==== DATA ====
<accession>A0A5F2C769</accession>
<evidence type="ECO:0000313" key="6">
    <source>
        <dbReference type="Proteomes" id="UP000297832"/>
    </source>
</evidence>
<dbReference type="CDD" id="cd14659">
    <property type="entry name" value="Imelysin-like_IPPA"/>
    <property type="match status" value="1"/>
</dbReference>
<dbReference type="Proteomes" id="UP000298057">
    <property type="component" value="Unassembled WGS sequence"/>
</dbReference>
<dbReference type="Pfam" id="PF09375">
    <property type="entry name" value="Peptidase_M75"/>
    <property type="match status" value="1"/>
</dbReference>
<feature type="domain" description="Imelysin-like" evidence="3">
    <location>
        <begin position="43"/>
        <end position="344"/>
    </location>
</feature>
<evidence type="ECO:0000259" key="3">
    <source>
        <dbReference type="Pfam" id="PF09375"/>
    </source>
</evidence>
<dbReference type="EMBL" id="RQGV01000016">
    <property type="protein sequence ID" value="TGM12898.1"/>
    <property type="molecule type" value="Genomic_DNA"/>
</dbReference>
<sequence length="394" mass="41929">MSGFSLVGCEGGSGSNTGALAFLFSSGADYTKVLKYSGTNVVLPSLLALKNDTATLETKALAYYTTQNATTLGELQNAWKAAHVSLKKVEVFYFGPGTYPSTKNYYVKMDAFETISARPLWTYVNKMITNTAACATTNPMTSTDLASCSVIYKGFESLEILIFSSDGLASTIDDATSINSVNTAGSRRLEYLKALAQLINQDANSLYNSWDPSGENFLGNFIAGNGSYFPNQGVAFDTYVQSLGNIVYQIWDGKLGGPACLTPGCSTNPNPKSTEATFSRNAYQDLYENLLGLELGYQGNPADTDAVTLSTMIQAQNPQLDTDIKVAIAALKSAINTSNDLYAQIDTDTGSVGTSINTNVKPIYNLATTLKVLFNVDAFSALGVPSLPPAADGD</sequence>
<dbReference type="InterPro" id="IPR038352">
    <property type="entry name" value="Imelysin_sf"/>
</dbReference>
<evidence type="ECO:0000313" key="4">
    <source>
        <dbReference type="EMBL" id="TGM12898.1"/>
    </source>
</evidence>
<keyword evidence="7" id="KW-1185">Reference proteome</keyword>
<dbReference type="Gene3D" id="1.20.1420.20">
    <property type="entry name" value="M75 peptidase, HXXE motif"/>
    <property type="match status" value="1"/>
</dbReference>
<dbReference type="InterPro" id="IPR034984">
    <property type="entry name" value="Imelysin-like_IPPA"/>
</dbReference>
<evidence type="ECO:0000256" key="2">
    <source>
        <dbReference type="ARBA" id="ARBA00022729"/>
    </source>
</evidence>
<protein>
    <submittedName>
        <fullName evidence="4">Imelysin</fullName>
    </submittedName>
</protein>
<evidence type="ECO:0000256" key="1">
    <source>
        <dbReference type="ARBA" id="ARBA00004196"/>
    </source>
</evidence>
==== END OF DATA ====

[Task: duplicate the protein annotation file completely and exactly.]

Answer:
<accession>A0A5F2C769</accession>
<evidence type="ECO:0000313" key="6">
    <source>
        <dbReference type="Proteomes" id="UP000297832"/>
    </source>
</evidence>
<dbReference type="CDD" id="cd14659">
    <property type="entry name" value="Imelysin-like_IPPA"/>
    <property type="match status" value="1"/>
</dbReference>
<dbReference type="Proteomes" id="UP000298057">
    <property type="component" value="Unassembled WGS sequence"/>
</dbReference>
<dbReference type="Pfam" id="PF09375">
    <property type="entry name" value="Peptidase_M75"/>
    <property type="match status" value="1"/>
</dbReference>
<feature type="domain" description="Imelysin-like" evidence="3">
    <location>
        <begin position="43"/>
        <end position="344"/>
    </location>
</feature>
<evidence type="ECO:0000259" key="3">
    <source>
        <dbReference type="Pfam" id="PF09375"/>
    </source>
</evidence>
<dbReference type="EMBL" id="RQGV01000016">
    <property type="protein sequence ID" value="TGM12898.1"/>
    <property type="molecule type" value="Genomic_DNA"/>
</dbReference>
<sequence length="394" mass="41929">MSGFSLVGCEGGSGSNTGALAFLFSSGADYTKVLKYSGTNVVLPSLLALKNDTATLETKALAYYTTQNATTLGELQNAWKAAHVSLKKVEVFYFGPGTYPSTKNYYVKMDAFETISARPLWTYVNKMITNTAACATTNPMTSTDLASCSVIYKGFESLEILIFSSDGLASTIDDATSINSVNTAGSRRLEYLKALAQLINQDANSLYNSWDPSGENFLGNFIAGNGSYFPNQGVAFDTYVQSLGNIVYQIWDGKLGGPACLTPGCSTNPNPKSTEATFSRNAYQDLYENLLGLELGYQGNPADTDAVTLSTMIQAQNPQLDTDIKVAIAALKSAINTSNDLYAQIDTDTGSVGTSINTNVKPIYNLATTLKVLFNVDAFSALGVPSLPPAADGD</sequence>
<dbReference type="InterPro" id="IPR038352">
    <property type="entry name" value="Imelysin_sf"/>
</dbReference>
<evidence type="ECO:0000313" key="4">
    <source>
        <dbReference type="EMBL" id="TGM12898.1"/>
    </source>
</evidence>
<keyword evidence="7" id="KW-1185">Reference proteome</keyword>
<dbReference type="Gene3D" id="1.20.1420.20">
    <property type="entry name" value="M75 peptidase, HXXE motif"/>
    <property type="match status" value="1"/>
</dbReference>
<dbReference type="InterPro" id="IPR034984">
    <property type="entry name" value="Imelysin-like_IPPA"/>
</dbReference>
<evidence type="ECO:0000256" key="2">
    <source>
        <dbReference type="ARBA" id="ARBA00022729"/>
    </source>
</evidence>
<protein>
    <submittedName>
        <fullName evidence="4">Imelysin</fullName>
    </submittedName>
</protein>
<evidence type="ECO:0000256" key="1">
    <source>
        <dbReference type="ARBA" id="ARBA00004196"/>
    </source>
</evidence>